memoir

Stewards of the Earth

We always lived within walking distance of the The Little Store, an old two-story brick building that sat on a corner lot. Crates of in-season produce greeted us at the sidewalk, and inside the first floor was a local grocery packed with all things good.

The second floor was an apartment, and I remember thinking how lucky the person was that lived above The Little Store. All the bread, milk, ketchup, mayonnaise, brooms, dust pans, cigarettes, and candy they could ever need was just below them.

The candy counter was glorious to behold, the glass case displayed full-sized candy bars. Hershey Bars, Butterfingers and Reese’s Peanut Butter Cups were always a big splurge at fifty cents apiece.  Adorning the top were glass bowls holding the best of penny candy, fire balls, bubble gum with a comic tucked inside, pop rocks and my all-time favorite, blow pops. What could be better than a lollipop with gum hidden inside?

Sally or Jack were the familiar faces behind the register, and they carefully surveyed the store that was often full of kids. The creaking wood floors gave them the location of kids who were reading comics, gazing at candy, digging through baseball cards, or leafing through the coveted Teen Beat magazine. The Little Store held the dreams of many young hearts within its walls.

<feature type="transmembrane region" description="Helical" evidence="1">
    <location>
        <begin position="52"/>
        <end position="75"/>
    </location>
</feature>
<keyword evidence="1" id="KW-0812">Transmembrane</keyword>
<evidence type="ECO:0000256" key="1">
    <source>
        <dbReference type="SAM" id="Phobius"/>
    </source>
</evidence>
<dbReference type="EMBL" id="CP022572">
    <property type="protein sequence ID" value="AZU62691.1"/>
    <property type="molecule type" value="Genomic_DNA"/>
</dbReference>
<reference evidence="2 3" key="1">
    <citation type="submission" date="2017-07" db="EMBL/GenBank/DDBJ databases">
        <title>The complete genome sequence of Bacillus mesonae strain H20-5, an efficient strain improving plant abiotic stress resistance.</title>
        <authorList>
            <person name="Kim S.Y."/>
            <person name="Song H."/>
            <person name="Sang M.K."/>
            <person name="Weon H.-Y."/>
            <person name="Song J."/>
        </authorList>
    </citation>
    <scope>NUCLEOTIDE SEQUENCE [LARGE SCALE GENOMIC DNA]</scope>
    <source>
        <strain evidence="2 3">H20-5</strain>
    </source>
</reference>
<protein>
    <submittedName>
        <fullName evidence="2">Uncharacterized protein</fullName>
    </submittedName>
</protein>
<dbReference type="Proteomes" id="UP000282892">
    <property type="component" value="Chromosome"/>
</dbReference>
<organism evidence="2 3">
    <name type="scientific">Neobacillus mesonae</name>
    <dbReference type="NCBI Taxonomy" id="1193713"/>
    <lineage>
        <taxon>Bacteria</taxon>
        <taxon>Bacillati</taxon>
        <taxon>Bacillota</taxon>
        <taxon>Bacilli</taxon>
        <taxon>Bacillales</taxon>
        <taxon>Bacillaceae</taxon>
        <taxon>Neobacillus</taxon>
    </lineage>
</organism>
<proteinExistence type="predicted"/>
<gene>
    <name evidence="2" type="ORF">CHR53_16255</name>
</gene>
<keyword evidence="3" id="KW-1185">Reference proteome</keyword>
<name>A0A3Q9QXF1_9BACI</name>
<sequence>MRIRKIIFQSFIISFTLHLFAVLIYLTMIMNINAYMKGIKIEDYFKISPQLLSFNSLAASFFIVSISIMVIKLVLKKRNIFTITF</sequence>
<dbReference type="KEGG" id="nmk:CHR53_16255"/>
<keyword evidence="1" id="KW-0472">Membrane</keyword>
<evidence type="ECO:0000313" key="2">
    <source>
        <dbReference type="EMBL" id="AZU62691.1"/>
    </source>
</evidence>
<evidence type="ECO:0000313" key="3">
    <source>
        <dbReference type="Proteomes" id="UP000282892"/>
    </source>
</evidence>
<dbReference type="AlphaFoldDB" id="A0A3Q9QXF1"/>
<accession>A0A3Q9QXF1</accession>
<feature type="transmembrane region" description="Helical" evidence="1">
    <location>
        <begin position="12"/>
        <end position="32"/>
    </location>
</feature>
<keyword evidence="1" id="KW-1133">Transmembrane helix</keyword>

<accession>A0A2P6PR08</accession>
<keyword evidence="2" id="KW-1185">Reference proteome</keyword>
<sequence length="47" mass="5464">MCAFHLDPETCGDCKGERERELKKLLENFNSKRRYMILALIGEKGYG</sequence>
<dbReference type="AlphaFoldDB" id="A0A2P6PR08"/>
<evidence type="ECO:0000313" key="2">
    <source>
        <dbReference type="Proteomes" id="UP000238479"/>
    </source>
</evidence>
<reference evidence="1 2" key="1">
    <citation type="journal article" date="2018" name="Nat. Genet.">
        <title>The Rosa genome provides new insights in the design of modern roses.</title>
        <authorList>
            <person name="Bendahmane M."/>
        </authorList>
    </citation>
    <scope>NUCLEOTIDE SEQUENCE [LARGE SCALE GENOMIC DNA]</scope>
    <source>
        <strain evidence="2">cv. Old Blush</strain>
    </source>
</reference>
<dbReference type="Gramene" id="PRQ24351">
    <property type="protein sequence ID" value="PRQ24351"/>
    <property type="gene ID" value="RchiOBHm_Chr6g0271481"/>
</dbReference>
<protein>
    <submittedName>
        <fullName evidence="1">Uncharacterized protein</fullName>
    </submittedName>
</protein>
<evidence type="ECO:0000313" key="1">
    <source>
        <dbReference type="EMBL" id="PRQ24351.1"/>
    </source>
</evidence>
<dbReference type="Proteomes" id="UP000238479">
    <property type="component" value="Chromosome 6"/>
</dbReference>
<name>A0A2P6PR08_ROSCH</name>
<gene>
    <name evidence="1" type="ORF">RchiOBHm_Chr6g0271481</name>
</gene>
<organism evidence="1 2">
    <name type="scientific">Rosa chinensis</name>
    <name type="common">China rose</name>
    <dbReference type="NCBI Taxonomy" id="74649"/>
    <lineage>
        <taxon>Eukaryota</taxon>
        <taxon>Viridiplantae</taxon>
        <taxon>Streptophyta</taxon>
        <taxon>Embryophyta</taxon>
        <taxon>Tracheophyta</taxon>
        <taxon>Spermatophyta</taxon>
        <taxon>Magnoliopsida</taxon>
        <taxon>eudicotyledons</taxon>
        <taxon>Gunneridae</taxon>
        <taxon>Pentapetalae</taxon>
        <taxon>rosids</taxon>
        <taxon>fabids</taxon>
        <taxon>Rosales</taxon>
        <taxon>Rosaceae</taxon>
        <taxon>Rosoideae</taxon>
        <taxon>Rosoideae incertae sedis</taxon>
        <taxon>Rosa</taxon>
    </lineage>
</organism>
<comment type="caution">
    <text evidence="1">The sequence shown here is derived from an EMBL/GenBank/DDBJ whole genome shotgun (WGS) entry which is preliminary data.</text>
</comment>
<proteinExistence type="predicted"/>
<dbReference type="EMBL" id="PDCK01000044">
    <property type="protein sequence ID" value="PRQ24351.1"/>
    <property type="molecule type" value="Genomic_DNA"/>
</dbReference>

Before I could walk to The Little Store on my own, I was game to tag along with Dad whenever he was going. I loved walking with him, holding his hand, and anticipating the treat that was waiting for me.

One afternoon as we walked home, Dad blowing the smoke of a Winston into the air, I unwrapped my treasured Blow-Pop and I held the wrapper tight, until my hand began to itch and sweat. What a relief it would to be free of the pesky wrapper.

I waffled back and forth in my mind, something deep within told me it was a mistake.  The lure of sweet relief won and I slowly opened my hand, letting the wrapper fall to the ground, as I wiped  my sweaty palm on my jeans.

Dad suddenly stopped, his blue eyes on fire. “Pick that up now. McCracken’s do not litter. Do you hear me, we never litter. The Earth is our home and it is our job to care for it and keep it clean. I never want to see that again.”

As I ran back to pick up the wrapper from my blow pop, fire crept up my neck and burned in my cheeks. It was the first time in my life I remember feeling ashamed—ashamed that I had disappointed Dad and marred the family name, ashamed that the lure of temporary relief had captured me so easily.

I ran back to Dad with that wrapper back in my sweaty hand and tears of shame on my cheeks. A lesson taught and lesson learned. Dad held my hand the rest of the way home and I knew that even though I had made this terrible mistake, he still loved me.

I have had the opportunity to litter hundreds of times since then, but Dad’s words still ring in my ears. I’ve held wrappers in my hand for hours or stuffed them in my pocket, but never again, from that day to this, did they fall to the Earth.

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